Final stop: Seminyak

The final stop of our Bali itinerary. We spent a full day traveling from Gili to Seminyak (speedboat to a bus…a LOT of traffic near the coast), but we wanted to stay near the airport our final night to break-up the traveling. Seminyak, one of the more luxurious resort-towns, is filled with great restaurants, shopping, and nightlife. We had no shortage of recommendations from friends. As our luck would have it, I came down with a virus, and so we did none of the aforementioned. The silver lining is that we were staying at the majestic Oberoi Hotel & Resort. If ever there was a place to spend your final 24 hours doing nothing but unwinding and relaxing before a long international flight, that hotel would be a top contender. Not quite what we had planned, but no complaints from me (And if you’re looking for Seminyak recommendations, send me a note and I can pass them along!).

All in all, our 10-day itinerary had just a little bit of everything from relaxing to exploration- and we got to explore Bali & the Gilis beyond the standard resort-only trip.  While Bali wasn’t entirely what we expected, we fell in love with some of its more-hidden charms, and were so thankful for this last-minute escape.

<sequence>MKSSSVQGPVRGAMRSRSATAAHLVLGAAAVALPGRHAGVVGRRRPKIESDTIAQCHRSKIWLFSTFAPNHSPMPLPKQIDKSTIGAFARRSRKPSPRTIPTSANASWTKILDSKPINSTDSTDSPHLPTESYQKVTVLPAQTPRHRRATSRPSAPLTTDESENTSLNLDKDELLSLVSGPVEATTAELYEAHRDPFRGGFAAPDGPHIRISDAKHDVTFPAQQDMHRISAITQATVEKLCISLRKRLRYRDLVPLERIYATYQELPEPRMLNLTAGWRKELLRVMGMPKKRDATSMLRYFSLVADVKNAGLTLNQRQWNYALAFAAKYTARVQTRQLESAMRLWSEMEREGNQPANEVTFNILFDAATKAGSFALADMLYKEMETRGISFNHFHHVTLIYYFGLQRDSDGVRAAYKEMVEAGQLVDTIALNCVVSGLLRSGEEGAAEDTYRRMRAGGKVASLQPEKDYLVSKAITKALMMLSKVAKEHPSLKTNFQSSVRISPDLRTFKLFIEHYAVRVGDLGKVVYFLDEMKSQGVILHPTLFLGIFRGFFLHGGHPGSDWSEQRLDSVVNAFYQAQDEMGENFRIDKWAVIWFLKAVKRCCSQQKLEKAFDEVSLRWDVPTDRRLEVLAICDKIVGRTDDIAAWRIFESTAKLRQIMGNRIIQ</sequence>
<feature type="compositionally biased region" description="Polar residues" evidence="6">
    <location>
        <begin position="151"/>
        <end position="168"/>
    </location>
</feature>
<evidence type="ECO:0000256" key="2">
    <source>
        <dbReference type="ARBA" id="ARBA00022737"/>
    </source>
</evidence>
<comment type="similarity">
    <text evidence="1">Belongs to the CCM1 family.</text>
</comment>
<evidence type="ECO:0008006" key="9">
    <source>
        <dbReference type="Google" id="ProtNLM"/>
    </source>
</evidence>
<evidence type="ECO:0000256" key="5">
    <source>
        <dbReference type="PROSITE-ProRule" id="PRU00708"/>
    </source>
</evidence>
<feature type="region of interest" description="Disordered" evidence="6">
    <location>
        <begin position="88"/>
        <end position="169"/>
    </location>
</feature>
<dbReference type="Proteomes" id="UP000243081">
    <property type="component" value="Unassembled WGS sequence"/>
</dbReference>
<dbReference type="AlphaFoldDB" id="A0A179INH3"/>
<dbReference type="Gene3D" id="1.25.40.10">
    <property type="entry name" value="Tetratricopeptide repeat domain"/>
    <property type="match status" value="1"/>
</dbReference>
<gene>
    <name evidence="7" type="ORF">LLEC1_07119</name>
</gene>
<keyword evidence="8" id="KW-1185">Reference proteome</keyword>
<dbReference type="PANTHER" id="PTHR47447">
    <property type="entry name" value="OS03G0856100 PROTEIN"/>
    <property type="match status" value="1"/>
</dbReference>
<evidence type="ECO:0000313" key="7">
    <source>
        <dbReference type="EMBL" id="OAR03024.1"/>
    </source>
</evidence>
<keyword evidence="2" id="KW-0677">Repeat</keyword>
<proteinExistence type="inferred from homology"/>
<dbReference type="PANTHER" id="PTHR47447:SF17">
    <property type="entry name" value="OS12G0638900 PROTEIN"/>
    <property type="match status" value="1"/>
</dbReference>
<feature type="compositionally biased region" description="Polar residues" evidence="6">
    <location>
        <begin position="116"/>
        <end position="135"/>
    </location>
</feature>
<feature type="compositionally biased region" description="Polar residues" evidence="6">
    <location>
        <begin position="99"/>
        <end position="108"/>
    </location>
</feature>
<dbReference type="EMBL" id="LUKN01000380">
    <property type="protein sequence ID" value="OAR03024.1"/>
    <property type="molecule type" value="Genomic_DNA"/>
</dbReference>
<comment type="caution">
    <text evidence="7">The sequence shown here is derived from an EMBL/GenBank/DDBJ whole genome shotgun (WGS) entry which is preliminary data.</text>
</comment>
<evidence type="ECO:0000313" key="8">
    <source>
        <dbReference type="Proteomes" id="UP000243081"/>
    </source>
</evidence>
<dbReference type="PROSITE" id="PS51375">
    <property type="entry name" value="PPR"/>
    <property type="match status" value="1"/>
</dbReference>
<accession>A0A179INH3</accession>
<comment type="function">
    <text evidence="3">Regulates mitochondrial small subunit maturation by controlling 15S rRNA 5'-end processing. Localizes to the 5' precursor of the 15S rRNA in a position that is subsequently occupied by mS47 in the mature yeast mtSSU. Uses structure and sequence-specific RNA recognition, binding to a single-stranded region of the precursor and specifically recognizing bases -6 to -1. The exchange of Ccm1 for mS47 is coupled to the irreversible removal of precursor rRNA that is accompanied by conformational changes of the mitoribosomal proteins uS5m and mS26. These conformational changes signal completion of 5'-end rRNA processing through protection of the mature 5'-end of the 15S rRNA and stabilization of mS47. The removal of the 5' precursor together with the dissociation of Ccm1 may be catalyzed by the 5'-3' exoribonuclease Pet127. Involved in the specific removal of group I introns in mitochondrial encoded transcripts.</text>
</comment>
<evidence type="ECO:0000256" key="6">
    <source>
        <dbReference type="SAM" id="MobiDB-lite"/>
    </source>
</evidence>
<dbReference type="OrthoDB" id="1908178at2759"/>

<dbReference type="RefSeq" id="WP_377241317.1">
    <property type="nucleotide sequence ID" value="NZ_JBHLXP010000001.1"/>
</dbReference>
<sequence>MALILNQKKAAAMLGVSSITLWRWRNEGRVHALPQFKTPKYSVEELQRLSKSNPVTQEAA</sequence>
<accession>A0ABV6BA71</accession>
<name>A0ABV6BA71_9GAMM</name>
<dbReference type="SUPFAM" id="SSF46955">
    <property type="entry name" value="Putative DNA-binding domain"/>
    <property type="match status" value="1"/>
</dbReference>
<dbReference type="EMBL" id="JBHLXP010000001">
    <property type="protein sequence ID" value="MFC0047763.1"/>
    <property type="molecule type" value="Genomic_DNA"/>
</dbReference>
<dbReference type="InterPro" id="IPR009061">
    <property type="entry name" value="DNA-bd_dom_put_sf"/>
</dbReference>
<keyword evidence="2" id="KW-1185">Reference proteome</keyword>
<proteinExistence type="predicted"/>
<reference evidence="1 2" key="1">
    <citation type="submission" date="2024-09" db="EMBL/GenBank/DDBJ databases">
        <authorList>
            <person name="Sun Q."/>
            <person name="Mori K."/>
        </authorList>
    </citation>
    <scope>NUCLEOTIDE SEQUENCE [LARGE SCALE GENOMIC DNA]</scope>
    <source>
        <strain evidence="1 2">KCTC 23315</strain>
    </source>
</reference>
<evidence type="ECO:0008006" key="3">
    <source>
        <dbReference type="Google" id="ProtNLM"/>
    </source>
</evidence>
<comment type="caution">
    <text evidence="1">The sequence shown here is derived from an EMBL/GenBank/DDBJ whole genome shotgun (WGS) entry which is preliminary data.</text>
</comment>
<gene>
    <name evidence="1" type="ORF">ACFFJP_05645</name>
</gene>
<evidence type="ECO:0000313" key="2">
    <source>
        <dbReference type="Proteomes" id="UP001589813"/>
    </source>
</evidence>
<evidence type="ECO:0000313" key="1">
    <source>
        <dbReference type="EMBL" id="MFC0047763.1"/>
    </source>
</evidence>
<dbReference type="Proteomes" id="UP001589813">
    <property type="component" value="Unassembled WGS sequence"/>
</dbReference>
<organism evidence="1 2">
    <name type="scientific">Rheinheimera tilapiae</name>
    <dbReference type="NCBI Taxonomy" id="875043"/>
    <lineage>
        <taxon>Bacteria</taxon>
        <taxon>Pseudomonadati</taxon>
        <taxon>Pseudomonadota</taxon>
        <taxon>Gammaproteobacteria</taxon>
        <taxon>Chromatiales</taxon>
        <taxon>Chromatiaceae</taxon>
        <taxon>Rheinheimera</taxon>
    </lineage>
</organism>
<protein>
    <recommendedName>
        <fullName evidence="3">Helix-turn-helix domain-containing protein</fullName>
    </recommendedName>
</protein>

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Road trip along the Coast of Portgual: One Week in the Algarve + Portuguese Riviera

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An indulgent week of wine, cheese, fresh seafood, and coastline, at clearance sale prices…and only a short flight from the US.  Sound like a dream vacation?  Read on for our itinerary for a road trip through Portugal.

Ponta de Piedad, Lagos

The Inspiration

In 2008, I’d visited Lisbon, Portugal with my brother on our way to southern Spain.  After exploring the lovely, yet unremarkable, capital, we traversed the coast by bus, eventually crossing the border into Spain.  The views were breathtaking.  Watching the sun set from the bus window, I promised myself I’d return to explore the Algarve coastline.

Fast forward 9 years: Boyfriend and I are brainstorming week-long vacation locations.  We were attempting the impossible:

  • not too far for just one week
  • good food/wine/weather
  • beautiful scenery
  • A balance a relaxing and refreshing: so as not to feel as if we were just going down a Fodor’s checklist. 
  • Oh, and our first international vacation together.  Ante upped.

I offered up the idea of a road trip through Portugal. 

  • Quick, inexpensive flights from NYC. Check.
  • Sunny, not-too-hot days in May. Check.